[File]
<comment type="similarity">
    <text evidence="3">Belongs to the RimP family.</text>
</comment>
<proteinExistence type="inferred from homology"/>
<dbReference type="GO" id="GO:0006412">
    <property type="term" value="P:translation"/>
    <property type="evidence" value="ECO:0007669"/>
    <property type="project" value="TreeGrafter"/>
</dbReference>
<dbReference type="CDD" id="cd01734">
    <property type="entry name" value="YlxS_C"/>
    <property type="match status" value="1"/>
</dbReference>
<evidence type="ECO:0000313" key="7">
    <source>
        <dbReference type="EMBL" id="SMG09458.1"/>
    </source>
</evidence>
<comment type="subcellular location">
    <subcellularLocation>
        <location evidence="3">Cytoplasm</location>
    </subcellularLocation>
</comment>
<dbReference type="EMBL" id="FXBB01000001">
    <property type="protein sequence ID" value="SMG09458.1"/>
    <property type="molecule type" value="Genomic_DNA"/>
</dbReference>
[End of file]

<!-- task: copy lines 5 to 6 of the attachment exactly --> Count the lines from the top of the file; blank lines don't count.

<dbReference type="GO" id="GO:0006412">
    <property type="term" value="P:translation"/>